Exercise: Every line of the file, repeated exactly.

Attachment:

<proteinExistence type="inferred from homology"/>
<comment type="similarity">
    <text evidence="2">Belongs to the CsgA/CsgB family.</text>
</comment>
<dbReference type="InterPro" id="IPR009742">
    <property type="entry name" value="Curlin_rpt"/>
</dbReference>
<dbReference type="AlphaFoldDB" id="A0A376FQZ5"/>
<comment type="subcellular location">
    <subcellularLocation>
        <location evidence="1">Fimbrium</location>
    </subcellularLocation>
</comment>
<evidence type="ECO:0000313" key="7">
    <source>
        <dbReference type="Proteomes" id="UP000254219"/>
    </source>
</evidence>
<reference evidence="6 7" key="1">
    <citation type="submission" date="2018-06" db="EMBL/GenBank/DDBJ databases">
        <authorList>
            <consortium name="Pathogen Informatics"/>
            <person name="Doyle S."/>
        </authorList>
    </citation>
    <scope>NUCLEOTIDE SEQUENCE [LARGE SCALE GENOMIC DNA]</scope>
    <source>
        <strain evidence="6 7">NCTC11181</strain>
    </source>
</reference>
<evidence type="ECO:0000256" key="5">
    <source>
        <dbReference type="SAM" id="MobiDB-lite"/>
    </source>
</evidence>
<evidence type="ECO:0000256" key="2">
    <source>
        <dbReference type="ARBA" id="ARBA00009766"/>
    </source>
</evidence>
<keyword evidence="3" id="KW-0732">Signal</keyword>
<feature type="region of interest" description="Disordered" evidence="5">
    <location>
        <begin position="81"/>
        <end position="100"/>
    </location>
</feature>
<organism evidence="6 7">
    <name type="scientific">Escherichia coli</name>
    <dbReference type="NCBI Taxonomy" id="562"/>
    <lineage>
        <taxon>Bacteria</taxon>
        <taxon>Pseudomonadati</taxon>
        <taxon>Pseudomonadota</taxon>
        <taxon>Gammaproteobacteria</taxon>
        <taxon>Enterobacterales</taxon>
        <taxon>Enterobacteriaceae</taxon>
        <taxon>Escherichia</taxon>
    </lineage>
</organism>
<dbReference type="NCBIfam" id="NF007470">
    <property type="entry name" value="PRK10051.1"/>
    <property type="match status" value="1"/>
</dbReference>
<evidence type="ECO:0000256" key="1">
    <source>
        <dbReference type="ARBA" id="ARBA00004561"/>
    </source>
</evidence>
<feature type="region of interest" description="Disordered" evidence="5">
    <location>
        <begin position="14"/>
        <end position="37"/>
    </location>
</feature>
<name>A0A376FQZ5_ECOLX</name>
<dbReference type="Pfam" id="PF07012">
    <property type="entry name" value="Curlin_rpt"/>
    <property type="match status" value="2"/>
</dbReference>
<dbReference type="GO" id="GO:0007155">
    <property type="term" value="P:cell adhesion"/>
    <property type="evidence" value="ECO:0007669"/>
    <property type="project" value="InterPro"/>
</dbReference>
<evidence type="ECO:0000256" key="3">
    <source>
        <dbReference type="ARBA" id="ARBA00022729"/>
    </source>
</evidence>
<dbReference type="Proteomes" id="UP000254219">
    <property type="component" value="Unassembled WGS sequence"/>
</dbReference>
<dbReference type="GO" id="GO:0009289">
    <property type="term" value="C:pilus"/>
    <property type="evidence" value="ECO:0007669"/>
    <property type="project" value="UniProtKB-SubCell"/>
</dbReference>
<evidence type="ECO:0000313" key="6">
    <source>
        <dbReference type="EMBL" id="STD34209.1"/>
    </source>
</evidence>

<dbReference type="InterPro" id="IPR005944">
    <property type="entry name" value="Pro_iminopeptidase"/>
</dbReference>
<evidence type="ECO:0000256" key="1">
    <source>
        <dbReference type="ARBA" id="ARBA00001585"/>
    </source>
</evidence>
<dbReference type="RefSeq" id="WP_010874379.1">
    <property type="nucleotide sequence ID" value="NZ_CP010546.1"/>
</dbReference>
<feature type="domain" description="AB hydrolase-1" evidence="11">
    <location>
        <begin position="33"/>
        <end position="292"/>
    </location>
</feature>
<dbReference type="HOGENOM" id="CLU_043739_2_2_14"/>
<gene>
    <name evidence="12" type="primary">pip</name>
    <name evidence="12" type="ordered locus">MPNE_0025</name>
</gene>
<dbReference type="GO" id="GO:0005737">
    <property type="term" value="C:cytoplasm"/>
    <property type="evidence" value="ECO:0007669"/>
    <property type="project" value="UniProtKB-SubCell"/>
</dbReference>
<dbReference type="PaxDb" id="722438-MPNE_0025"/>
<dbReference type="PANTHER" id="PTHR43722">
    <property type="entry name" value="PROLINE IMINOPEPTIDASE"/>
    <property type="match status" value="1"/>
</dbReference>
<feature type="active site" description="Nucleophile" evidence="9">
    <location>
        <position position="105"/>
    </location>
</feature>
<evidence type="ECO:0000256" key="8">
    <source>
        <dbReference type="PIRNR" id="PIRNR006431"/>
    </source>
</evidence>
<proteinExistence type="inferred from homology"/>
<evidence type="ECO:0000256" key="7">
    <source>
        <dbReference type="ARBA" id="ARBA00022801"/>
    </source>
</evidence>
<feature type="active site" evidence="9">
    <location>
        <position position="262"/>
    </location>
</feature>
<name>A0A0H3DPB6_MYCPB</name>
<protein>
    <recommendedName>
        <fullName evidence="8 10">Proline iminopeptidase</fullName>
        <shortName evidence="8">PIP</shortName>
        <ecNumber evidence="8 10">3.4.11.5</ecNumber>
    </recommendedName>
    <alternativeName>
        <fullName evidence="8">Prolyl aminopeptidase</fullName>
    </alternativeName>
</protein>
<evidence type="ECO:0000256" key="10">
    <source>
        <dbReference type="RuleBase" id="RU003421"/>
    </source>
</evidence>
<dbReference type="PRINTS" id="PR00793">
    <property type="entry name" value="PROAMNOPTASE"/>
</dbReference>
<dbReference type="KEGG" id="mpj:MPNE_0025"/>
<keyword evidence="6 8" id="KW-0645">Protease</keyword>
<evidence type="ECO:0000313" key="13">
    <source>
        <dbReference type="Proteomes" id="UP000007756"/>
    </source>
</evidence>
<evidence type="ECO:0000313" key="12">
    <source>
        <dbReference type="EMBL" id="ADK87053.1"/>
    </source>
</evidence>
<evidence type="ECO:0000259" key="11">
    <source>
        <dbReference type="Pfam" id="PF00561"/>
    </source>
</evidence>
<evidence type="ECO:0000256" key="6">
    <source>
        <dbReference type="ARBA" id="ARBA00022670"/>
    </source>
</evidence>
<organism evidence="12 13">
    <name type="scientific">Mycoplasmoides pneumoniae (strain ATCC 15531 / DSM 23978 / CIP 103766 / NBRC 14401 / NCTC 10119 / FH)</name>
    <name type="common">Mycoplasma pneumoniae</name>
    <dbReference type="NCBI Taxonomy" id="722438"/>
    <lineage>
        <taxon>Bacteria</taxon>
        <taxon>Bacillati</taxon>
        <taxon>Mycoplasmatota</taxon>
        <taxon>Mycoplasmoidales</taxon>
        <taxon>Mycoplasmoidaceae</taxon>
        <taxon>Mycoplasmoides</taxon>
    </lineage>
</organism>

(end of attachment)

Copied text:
<proteinExistence type="inferred from homology"/>
<comment type="similarity">
    <text evidence="2">Belongs to the CsgA/CsgB family.</text>
</comment>
<dbReference type="InterPro" id="IPR009742">
    <property type="entry name" value="Curlin_rpt"/>
</dbReference>
<dbReference type="AlphaFoldDB" id="A0A376FQZ5"/>
<comment type="subcellular location">
    <subcellularLocation>
        <location evidence="1">Fimbrium</location>
    </subcellularLocation>
</comment>
<evidence type="ECO:0000313" key="7">
    <source>
        <dbReference type="Proteomes" id="UP000254219"/>
    </source>
</evidence>
<reference evidence="6 7" key="1">
    <citation type="submission" date="2018-06" db="EMBL/GenBank/DDBJ databases">
        <authorList>
            <consortium name="Pathogen Informatics"/>
            <person name="Doyle S."/>
        </authorList>
    </citation>
    <scope>NUCLEOTIDE SEQUENCE [LARGE SCALE GENOMIC DNA]</scope>
    <source>
        <strain evidence="6 7">NCTC11181</strain>
    </source>
</reference>
<evidence type="ECO:0000256" key="5">
    <source>
        <dbReference type="SAM" id="MobiDB-lite"/>
    </source>
</evidence>
<evidence type="ECO:0000256" key="2">
    <source>
        <dbReference type="ARBA" id="ARBA00009766"/>
    </source>
</evidence>
<keyword evidence="3" id="KW-0732">Signal</keyword>
<feature type="region of interest" description="Disordered" evidence="5">
    <location>
        <begin position="81"/>
        <end position="100"/>
    </location>
</feature>
<organism evidence="6 7">
    <name type="scientific">Escherichia coli</name>
    <dbReference type="NCBI Taxonomy" id="562"/>
    <lineage>
        <taxon>Bacteria</taxon>
        <taxon>Pseudomonadati</taxon>
        <taxon>Pseudomonadota</taxon>
        <taxon>Gammaproteobacteria</taxon>
        <taxon>Enterobacterales</taxon>
        <taxon>Enterobacteriaceae</taxon>
        <taxon>Escherichia</taxon>
    </lineage>
</organism>
<dbReference type="NCBIfam" id="NF007470">
    <property type="entry name" value="PRK10051.1"/>
    <property type="match status" value="1"/>
</dbReference>
<evidence type="ECO:0000256" key="1">
    <source>
        <dbReference type="ARBA" id="ARBA00004561"/>
    </source>
</evidence>
<feature type="region of interest" description="Disordered" evidence="5">
    <location>
        <begin position="14"/>
        <end position="37"/>
    </location>
</feature>
<name>A0A376FQZ5_ECOLX</name>
<dbReference type="Pfam" id="PF07012">
    <property type="entry name" value="Curlin_rpt"/>
    <property type="match status" value="2"/>
</dbReference>
<dbReference type="GO" id="GO:0007155">
    <property type="term" value="P:cell adhesion"/>
    <property type="evidence" value="ECO:0007669"/>
    <property type="project" value="InterPro"/>
</dbReference>
<evidence type="ECO:0000256" key="3">
    <source>
        <dbReference type="ARBA" id="ARBA00022729"/>
    </source>
</evidence>
<dbReference type="Proteomes" id="UP000254219">
    <property type="component" value="Unassembled WGS sequence"/>
</dbReference>
<dbReference type="GO" id="GO:0009289">
    <property type="term" value="C:pilus"/>
    <property type="evidence" value="ECO:0007669"/>
    <property type="project" value="UniProtKB-SubCell"/>
</dbReference>
<evidence type="ECO:0000313" key="6">
    <source>
        <dbReference type="EMBL" id="STD34209.1"/>
    </source>
</evidence>

<dbReference type="InterPro" id="IPR005944">
    <property type="entry name" value="Pro_iminopeptidase"/>
</dbReference>
<evidence type="ECO:0000256" key="1">
    <source>
        <dbReference type="ARBA" id="ARBA00001585"/>
    </source>
</evidence>
<dbReference type="RefSeq" id="WP_010874379.1">
    <property type="nucleotide sequence ID" value="NZ_CP010546.1"/>
</dbReference>
<feature type="domain" description="AB hydrolase-1" evidence="11">
    <location>
        <begin position="33"/>
        <end position="292"/>
    </location>
</feature>
<dbReference type="HOGENOM" id="CLU_043739_2_2_14"/>
<gene>
    <name evidence="12" type="primary">pip</name>
    <name evidence="12" type="ordered locus">MPNE_0025</name>
</gene>
<dbReference type="GO" id="GO:0005737">
    <property type="term" value="C:cytoplasm"/>
    <property type="evidence" value="ECO:0007669"/>
    <property type="project" value="UniProtKB-SubCell"/>
</dbReference>
<dbReference type="PaxDb" id="722438-MPNE_0025"/>
<dbReference type="PANTHER" id="PTHR43722">
    <property type="entry name" value="PROLINE IMINOPEPTIDASE"/>
    <property type="match status" value="1"/>
</dbReference>
<feature type="active site" description="Nucleophile" evidence="9">
    <location>
        <position position="105"/>
    </location>
</feature>
<evidence type="ECO:0000256" key="8">
    <source>
        <dbReference type="PIRNR" id="PIRNR006431"/>
    </source>
</evidence>
<proteinExistence type="inferred from homology"/>
<evidence type="ECO:0000256" key="7">
    <source>
        <dbReference type="ARBA" id="ARBA00022801"/>
    </source>
</evidence>
<feature type="active site" evidence="9">
    <location>
        <position position="262"/>
    </location>
</feature>
<name>A0A0H3DPB6_MYCPB</name>
<protein>
    <recommendedName>
        <fullName evidence="8 10">Proline iminopeptidase</fullName>
        <shortName evidence="8">PIP</shortName>
        <ecNumber evidence="8 10">3.4.11.5</ecNumber>
    </recommendedName>
    <alternativeName>
        <fullName evidence="8">Prolyl aminopeptidase</fullName>
    </alternativeName>
</protein>
<evidence type="ECO:0000256" key="10">
    <source>
        <dbReference type="RuleBase" id="RU003421"/>
    </source>
</evidence>
<dbReference type="PRINTS" id="PR00793">
    <property type="entry name" value="PROAMNOPTASE"/>
</dbReference>
<dbReference type="KEGG" id="mpj:MPNE_0025"/>
<keyword evidence="6 8" id="KW-0645">Protease</keyword>
<evidence type="ECO:0000313" key="13">
    <source>
        <dbReference type="Proteomes" id="UP000007756"/>
    </source>
</evidence>
<evidence type="ECO:0000313" key="12">
    <source>
        <dbReference type="EMBL" id="ADK87053.1"/>
    </source>
</evidence>
<evidence type="ECO:0000259" key="11">
    <source>
        <dbReference type="Pfam" id="PF00561"/>
    </source>
</evidence>
<evidence type="ECO:0000256" key="6">
    <source>
        <dbReference type="ARBA" id="ARBA00022670"/>
    </source>
</evidence>
<organism evidence="12 13">
    <name type="scientific">Mycoplasmoides pneumoniae (strain ATCC 15531 / DSM 23978 / CIP 103766 / NBRC 14401 / NCTC 10119 / FH)</name>
    <name type="common">Mycoplasma pneumoniae</name>
    <dbReference type="NCBI Taxonomy" id="722438"/>
    <lineage>
        <taxon>Bacteria</taxon>
        <taxon>Bacillati</taxon>
        <taxon>Mycoplasmatota</taxon>
        <taxon>Mycoplasmoidales</taxon>
        <taxon>Mycoplasmoidaceae</taxon>
        <taxon>Mycoplasmoides</taxon>
    </lineage>
</organism>